He had just earned a 3-2 victory to win his first Maryland Public Secondary Schools Athletic Association title at Cole Field House, and No. 6 River Hill (91 points) had clinched the Class 4A-3A team title for the first time in school history, defeating runner-up Perry Hall (82).
Johnson then took a running leap into the air, landing in the outstretched arms of coach Brandon Lauer, who was a three-time individual champion as a wrestler but never the member of a title-winning team.
"The team winning means as much to me if not more than me winning," Johnson said after catching his breath. "I worked so hard for this. I went to train with the national team in Fargo, [N.D.,last year]. I worked in the wrestling room every day since the end of football season. This was my goal."
No. 2 Winters Mill's goal was to repeat as the Class 2A-1A champion and complete a perfect season. Before the finals even started, the Falcons had achieved that. Winters Mill, 32-0 through the regular season and state dual meet championship, completes an incredible run having also snagged Carroll County, West region and state tournament titles.
The Falcons (115 points) outdistanced Parkside (92) and are the first Carroll County team to win both the state team and dual tournament titles in the same season.
"I'm kind of blown away by how well we've done," Winters Mill coach John Lowe said. "We put [4A-3A] teams on our schedule this season, and it has toughened us. To have seven of our eight guys place is amazing. But I take Lipitor. My heart will be OK."
Centennial's Nathan Kraisser also reached perfection Saturday night, becoming only the fifth high school wrestler in state history to win four titles in a high school career. Kraisser earned a major decision, 14-4, over South River's Collin Alley in the 4A-3A 126-pound final.
After winning, Kraisser did a black flip and came up smiling.
"It's a great feeling to win the fourth and I'm really excited," Kraisser said after completing his state tournament career by never winning by less than a major decision. "It's an honor to be with the other four four-time winners."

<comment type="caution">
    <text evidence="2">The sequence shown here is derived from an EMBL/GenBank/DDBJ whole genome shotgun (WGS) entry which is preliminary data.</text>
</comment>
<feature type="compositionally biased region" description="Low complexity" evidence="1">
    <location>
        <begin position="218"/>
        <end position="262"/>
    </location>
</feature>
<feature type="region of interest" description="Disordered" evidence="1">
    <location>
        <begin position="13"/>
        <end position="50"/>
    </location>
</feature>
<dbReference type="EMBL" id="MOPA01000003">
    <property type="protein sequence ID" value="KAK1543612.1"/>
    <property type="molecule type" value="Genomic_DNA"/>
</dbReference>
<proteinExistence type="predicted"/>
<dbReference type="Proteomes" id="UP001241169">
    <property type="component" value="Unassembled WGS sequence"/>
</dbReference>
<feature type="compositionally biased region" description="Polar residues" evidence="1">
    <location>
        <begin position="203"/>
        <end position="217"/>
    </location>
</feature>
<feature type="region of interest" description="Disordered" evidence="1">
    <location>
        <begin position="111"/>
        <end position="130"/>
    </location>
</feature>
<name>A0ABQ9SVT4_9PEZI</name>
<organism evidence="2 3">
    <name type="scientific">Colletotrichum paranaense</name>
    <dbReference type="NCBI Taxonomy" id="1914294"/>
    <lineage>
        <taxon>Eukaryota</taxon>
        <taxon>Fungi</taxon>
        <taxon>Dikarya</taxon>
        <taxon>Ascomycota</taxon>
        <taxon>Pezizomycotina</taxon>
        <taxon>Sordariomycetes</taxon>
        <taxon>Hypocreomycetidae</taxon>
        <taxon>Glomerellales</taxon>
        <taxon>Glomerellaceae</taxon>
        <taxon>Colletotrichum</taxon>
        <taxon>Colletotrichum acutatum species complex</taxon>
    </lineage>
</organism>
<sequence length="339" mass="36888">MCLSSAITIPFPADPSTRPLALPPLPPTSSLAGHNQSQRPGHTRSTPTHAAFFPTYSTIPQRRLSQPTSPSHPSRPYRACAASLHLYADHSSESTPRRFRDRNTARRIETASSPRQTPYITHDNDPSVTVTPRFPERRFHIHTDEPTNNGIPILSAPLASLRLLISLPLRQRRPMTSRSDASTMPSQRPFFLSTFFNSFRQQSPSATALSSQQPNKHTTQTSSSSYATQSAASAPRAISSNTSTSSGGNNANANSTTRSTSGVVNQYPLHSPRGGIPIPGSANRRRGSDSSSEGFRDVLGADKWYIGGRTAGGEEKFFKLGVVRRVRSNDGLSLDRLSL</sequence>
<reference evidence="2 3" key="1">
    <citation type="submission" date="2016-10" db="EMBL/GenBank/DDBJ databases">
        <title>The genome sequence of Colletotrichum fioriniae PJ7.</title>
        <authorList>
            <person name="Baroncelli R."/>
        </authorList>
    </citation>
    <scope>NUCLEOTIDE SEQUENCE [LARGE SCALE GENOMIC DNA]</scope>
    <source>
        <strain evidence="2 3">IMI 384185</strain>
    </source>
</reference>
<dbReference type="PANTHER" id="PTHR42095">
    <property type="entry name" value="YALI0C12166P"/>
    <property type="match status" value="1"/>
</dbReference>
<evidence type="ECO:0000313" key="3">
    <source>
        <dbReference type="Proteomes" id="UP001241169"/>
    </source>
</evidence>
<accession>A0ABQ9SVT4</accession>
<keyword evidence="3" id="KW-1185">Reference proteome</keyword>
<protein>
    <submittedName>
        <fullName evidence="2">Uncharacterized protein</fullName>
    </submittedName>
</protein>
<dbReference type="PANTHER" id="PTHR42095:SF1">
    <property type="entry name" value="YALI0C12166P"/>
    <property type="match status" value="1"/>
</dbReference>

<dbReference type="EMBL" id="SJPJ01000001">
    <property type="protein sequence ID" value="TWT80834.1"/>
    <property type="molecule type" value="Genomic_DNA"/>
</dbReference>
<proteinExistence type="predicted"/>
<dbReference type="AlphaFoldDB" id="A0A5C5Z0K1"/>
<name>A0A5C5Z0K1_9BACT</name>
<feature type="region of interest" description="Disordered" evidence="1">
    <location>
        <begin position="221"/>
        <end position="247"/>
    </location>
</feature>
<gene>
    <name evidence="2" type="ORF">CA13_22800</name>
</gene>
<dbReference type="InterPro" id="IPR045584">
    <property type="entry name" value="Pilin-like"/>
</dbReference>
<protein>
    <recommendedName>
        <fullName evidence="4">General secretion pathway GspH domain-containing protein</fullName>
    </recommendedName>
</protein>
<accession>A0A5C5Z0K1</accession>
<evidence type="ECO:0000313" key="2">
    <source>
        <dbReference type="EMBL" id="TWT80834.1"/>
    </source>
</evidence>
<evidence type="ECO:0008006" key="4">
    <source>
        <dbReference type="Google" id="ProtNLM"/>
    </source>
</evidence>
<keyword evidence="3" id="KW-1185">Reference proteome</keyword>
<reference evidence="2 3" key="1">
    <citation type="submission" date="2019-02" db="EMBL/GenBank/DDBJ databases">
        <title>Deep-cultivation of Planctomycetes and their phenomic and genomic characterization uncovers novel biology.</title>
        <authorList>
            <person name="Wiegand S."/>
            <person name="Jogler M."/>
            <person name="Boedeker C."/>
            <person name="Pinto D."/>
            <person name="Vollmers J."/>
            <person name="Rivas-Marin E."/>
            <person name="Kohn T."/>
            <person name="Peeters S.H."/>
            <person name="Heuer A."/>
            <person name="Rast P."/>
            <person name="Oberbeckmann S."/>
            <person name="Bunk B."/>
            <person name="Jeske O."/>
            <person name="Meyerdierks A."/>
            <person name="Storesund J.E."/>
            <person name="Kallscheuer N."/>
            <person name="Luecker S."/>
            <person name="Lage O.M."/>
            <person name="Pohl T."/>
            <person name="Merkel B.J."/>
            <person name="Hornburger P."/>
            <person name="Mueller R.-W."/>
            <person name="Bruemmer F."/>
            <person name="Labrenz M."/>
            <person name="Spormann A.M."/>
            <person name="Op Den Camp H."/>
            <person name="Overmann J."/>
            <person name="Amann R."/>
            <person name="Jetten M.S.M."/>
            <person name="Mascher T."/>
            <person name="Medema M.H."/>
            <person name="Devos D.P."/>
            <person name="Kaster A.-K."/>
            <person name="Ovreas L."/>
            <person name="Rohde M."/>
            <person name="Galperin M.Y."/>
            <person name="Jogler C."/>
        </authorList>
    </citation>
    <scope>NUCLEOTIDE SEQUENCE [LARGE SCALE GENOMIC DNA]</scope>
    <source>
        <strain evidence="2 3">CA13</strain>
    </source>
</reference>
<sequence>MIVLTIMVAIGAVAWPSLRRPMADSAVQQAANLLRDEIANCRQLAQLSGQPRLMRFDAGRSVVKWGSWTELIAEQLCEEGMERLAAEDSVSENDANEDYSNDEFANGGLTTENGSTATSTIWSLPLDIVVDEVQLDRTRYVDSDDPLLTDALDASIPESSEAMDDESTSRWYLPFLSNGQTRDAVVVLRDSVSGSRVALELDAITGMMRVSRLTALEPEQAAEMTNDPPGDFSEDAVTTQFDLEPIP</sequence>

Kraisser joins a club that includes Matt Slutzky (Aberdeen, 1989-92), Steve Kessler (Owings Mills, 1994-97) Josh Asper (Hereford, 2005-08) and George Scheffel (Southern-Garrett, 2007-10).
"I'm happy with it," Kraisser said. "But I'm ready to move on to the international and college competition."
Before he does, the North Carolina-bound Kraisser (36-3) said he'll take part in the Maryland State Wrestling Association Senior All-Star meet Tuesday at McDaniel.
Oakland Mills senior Tony Farace, who was also trying to become a four-time state winner, lost in the 2A-1A 120-pound semifinals to Western tech sophomore Tejon Anthony, 5-4.
Farace (37-2) recovered to take third place with a 45 second pin of Century's Sean Donoghue, who had come in to the tournament as the No. 1 seed.
Anthony, meanwhile, made the most of his upset victory and won the 120-pound title with a 7-0 decision. The victory made him Western's first state champion. He is also the school's first regional champ and only its second county champ.
"Wrestling a three-time state champion should make you a little nervous," Anthony said. "All I did was wrestle my best. I stayed with my game plan and won. Once I got to the final, I didn't care how I got it done, I just wanted to win.
"I think my winning opens the doors for other kids at my school to try to wrestle. We're always forfeiting weight classes. Maybe this will encourage other kids to come out for the team, because this championship proves a Western kid can go to states and win."
LaPlata's Josh Llopez (152), Chesapeake's Alex Rice (145), Winston Churchill's Hunter Sutton (138), and Arundel's Tyler Goodwin (132) each won their second titles in 4A-3A.